On 3 February, Salvadorans will cast their votes in the first round of the presidential elections in El Salvador. In case no president is directly elected during that first round, the top 2 candidates will have a runoff on March 10.
Although El Salvador has a multi-party system, it has been ruled by two parties since the end of the civil war in 1992. The Nationalist Republican Alliance (ARENA) governed from 1992 to 2009, after which the left-oriented Farabundo Martí National Liberation Front (FMLN), which was a guerrilla movement until the end of the war, took over. But the two-party rule seems to be ending now. The FMLN lost support after it could not meet the high expectations that arose after finally getting the presidency in 2009.
The new candidate to watch is Nayib Bukele, who is only 37 years old. According to some poles, he might flat out win the first round of elections.
Bukele entered politics and the FLMN in his late twenties and was first elected mayor of Nuevo Cuscatlán in 2012. In 2015, he was elected mayor of San Salvador, the country’s capital. Bukele’s rise to the top of his party seemed inevitable, but at the end of 2017, he was expelled from FMLN. The reasons were his criticism towards the party on social media and an incident in which Bukele was verbally aggressive towards a female FLMN member by calling her ‘a witch’ and ‘damned traitor’.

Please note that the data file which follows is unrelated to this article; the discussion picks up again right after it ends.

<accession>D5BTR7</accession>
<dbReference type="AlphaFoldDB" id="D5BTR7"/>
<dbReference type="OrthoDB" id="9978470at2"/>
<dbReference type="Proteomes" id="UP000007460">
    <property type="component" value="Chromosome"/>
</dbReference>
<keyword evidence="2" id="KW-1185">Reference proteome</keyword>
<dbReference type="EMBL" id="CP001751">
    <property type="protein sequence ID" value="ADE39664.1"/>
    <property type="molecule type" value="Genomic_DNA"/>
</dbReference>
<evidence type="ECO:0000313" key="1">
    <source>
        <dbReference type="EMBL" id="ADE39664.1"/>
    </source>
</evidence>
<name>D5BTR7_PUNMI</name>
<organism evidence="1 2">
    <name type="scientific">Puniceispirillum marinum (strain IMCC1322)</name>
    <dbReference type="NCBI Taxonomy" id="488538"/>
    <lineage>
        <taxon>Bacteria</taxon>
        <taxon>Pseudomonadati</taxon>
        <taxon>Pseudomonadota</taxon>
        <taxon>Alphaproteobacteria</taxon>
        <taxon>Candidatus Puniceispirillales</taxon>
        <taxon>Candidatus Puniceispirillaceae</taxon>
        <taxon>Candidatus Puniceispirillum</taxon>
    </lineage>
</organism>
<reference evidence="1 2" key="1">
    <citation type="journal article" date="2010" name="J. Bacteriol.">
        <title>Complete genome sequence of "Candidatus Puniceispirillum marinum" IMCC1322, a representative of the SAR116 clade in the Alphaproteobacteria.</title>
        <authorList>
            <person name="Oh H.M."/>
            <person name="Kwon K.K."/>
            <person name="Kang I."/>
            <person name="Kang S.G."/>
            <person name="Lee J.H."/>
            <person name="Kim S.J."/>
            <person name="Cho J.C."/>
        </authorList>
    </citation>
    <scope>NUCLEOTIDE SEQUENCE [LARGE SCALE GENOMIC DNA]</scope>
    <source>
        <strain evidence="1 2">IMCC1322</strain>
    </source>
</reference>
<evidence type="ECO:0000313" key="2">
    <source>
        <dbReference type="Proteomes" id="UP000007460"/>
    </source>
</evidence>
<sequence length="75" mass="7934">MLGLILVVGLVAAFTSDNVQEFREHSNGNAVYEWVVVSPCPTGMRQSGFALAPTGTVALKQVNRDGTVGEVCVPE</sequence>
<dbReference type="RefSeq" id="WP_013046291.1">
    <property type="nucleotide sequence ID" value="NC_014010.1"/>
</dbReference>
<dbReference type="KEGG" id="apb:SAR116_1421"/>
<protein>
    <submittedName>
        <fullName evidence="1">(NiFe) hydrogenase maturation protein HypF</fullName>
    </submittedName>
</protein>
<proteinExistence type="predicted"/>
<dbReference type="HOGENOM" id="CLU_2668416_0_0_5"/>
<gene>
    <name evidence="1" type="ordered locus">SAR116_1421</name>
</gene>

In response, Bukele tried to create his own party, called Nuevas Ideas (New Ideas). When the El Salvadorian electoral court failed to approve the party in time for the presidential election, he aligned with the Gran Alianza por la Unidad Nacional (GANA), as a final option to be able to run for president during the 2019 elections.
This was an unexpected move from Bukele’s part. Whereas he was affiliated with left politics for most of his career, he is now partnered with a centre-right party. GANA’s norms and values seem to be completely different from Bukele’s values. For instance, while Bukele promises to end corruption, GANA has been plagued by corruption scandals and supported the candidacy of ex-president Antonio Saca who was sentenced for corruption in 2014.
Of all presidential candidates, Bukele surely is the savviest on social media. He announced his candidacy via a video on his Facebook page, which has over 1.3 million followers. This is about 20 per cent of the El Salvadorian population. Soon, the video had more than a million views. He has managed to position himself as a brand and appeals to young people by marketing himself as someone who is cool.
But while Bukele has gained much popularity, his critics and opponents are worried. Bukele follows the anti-political trend, seen in countries such as Brazil and Mexico lately; he distances himself from the establishment. For example, while he is officially running with GANA, he never mentions their name during rallies. Instead, he asks his supporters to vote for el golondrino (the swallow), which is his nickname.